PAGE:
Agustín Cárdenas (Cuban 1927-2001)
Agustín Cárdenas (Cuban 1927-2001)

L'histoire n'est pas finie III

Agustín Cárdenas (Cuban 1927-2001)
L'histoire n'est pas finie III
burnt wood
149 x 2¾ x 2¾ in. (379 x 7 x 7 cm.)
Executed in 1958.
Galerie du Dragon, Paris.
Acquired from the above by the present owner.
Paris, Galerie du Dragon, Cárdenas, 1961.

Lot Essay

"In Paris I discovered what a man is, what African culture is, what it is to be a Negro," Cárdenas declared in 1967, twelve years after his arrival on Christmas Day of 1955.[1] Supported by a grant from the Cuban government, Cárdenas settled into the Cuban pavilion of the Cité Universitaire, joining the pioneering generation of young Cuban and Latin American artists who descended upon Paris in the 1950s. For Cárdenas, as for Wifredo Lam a generation before, his encounter with West African culture in Europe would be a watershed moment for the development of his sculptural language. Although the presence of African culture was ubiquitous in Cuba, eminently spread through the santería and palo monte religious cults, very few visual remnants had survived the colonial period. It would be in Europe that Cárdenas would discover the artistic forms of African culture, powerfully awakened through his search for dynamic and universal form.

Cárdenas first encountered a Dogon totem in a published reference in Cuba, and as his sculpture began to evolve upward he arrived at his first "totems" in 1954-55. Totemic preoccupations persisted through 1958, leading to the vertical leanness and almost geometrical stylizations of works such as Chevalier de la nuit, Composition verticale, and L'Histoire n'est pas finie. "In the early works in wood," Ricardo Pau-Llosa has remarked:

Cárdenas stressed the blunt presence of the medium itself while evoking, through formal allusion and titles, the world of Afro-Cuban ritual. Cárdenas associated totemic approximations of the infinite and the archetype of the Great Chain of Being, to the tension between the voluptuous and abstract properties of organic forms.[2]

The articulate alternation of fullness and void, elongated in the vital upward impulse of Cárdenas's totems, draws deeply from the visual traditions of African and Oceanic tribal arts. The totemic connotes more than a simple cultural allusion, however, and Cárdenas's slender vertiginous volumes also embody universal aspirations that share in the humanist and existential concerns of the collective post-war ethos.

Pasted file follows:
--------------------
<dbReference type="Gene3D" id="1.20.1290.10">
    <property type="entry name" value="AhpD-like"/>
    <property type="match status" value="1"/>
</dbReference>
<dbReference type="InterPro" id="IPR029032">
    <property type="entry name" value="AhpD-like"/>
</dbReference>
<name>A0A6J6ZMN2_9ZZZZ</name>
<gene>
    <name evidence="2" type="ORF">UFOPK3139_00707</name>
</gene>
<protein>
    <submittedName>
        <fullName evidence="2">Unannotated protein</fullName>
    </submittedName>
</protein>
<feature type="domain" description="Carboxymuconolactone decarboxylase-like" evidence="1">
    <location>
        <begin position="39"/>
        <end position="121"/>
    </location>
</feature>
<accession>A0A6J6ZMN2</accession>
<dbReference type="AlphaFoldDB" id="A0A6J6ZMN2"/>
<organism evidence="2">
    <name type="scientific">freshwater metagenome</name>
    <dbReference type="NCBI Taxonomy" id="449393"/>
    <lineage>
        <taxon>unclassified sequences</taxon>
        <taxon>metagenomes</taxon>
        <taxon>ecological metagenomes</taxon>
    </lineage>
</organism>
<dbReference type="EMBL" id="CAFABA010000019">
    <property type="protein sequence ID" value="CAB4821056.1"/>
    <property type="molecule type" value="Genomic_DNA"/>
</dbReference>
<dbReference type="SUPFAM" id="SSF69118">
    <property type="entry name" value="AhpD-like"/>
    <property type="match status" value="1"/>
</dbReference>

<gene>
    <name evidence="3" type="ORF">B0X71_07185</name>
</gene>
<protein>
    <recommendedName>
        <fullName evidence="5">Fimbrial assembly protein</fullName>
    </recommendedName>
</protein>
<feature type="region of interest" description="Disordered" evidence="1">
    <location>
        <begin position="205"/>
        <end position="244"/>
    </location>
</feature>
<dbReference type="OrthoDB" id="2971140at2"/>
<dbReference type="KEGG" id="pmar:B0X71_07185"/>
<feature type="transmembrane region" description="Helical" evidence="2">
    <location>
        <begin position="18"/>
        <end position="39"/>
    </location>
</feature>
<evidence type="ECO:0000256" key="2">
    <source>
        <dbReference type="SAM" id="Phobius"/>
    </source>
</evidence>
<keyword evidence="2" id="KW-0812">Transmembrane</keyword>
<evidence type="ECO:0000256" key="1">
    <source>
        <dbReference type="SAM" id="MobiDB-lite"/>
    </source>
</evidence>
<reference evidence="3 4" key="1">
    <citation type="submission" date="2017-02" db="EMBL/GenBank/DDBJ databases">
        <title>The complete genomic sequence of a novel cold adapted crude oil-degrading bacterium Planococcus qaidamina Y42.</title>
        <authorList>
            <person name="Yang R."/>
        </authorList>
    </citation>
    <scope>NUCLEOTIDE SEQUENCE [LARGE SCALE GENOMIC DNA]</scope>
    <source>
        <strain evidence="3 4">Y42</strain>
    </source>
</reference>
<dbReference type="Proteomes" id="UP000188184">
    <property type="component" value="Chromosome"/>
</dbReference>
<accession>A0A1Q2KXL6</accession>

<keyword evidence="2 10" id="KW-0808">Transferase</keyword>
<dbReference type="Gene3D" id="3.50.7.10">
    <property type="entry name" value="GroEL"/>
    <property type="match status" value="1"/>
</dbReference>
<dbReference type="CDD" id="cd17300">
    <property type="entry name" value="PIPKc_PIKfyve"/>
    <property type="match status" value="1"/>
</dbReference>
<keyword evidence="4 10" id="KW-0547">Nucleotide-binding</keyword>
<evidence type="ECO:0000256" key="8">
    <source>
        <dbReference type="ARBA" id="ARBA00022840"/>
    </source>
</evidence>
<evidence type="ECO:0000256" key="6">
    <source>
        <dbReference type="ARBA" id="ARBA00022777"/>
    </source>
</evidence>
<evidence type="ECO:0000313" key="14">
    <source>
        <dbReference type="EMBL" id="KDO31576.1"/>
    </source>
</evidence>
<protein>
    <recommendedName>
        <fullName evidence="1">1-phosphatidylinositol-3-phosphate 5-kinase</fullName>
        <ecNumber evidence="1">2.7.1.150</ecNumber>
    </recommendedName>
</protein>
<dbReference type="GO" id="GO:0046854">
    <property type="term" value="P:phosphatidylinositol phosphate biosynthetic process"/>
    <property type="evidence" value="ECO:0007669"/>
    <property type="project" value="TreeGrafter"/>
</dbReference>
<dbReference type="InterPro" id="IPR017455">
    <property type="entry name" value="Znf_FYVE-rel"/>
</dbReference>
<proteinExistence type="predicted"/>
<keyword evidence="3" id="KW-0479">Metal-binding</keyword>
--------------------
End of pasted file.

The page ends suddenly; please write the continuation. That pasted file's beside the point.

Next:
In the work of Jean Arp, Henry Moore, and above all Constantin Brancusi, Cárdenas found the conceptual premise and visual precedent for his sculpture. The vertical energy of L'Histoire n'est pas finie III, calibrated through organic contours and hollowed forms, creates an integral plastic rhythm that breathes vital energy into the blackened grain of the wood. Like Brancusi's Endless Column, the present work gravitates upward in measured movements, opened volumes alternating with solid forms in serial permutations that ascend upwards, stretching over twelve feet high into space. Sharing a commitment to a truth to material aesthetic with his European peers, Cárdenas capitalized on the direct carving technique to erect his tapering wooden totems, respecting the integrity of the material. Cárdenas blackened the wood of L'Histoire nest pas finie III by burning it, imparting as a result a rough luminosity to its surface: the accentuated veins of the wood echo the verticality of the totem itself and nod to an innate relationship with the primitive.

"For me," Edouard Glissant concluded in his analysis of the early sculpture:

Cárdenas work is one of the first in modern art in which one can sense at once the presence of history. . . . But we are subject always to an injunction of the sculptor, through which he leads us to an illumination that is of our time.

This history is not yet over, as Cárdenas reminds us in the title of the present work; and indeed Glissant reflects that in "this great silent art" there is already written "the memory of the future."[3]

[1] Agustín Cárdenas, quoted in J. Pierre, La sculpture de Cárdenas, Bruxelles: La Connaissance, 1971, 132.
[2] R. Pau-Llosa, "The Prism of Universality: An Approach to the Sculptures of Agustín Cárdenas," Agustín Cárdenas, Coral Gables: Gary Nader, 2000.
[3] E. Glissant, "The Legendary World of Cárdenas," in Agustín Cárdenas, Chicago: Richard Feigen Gallery, 1961, 11-13.

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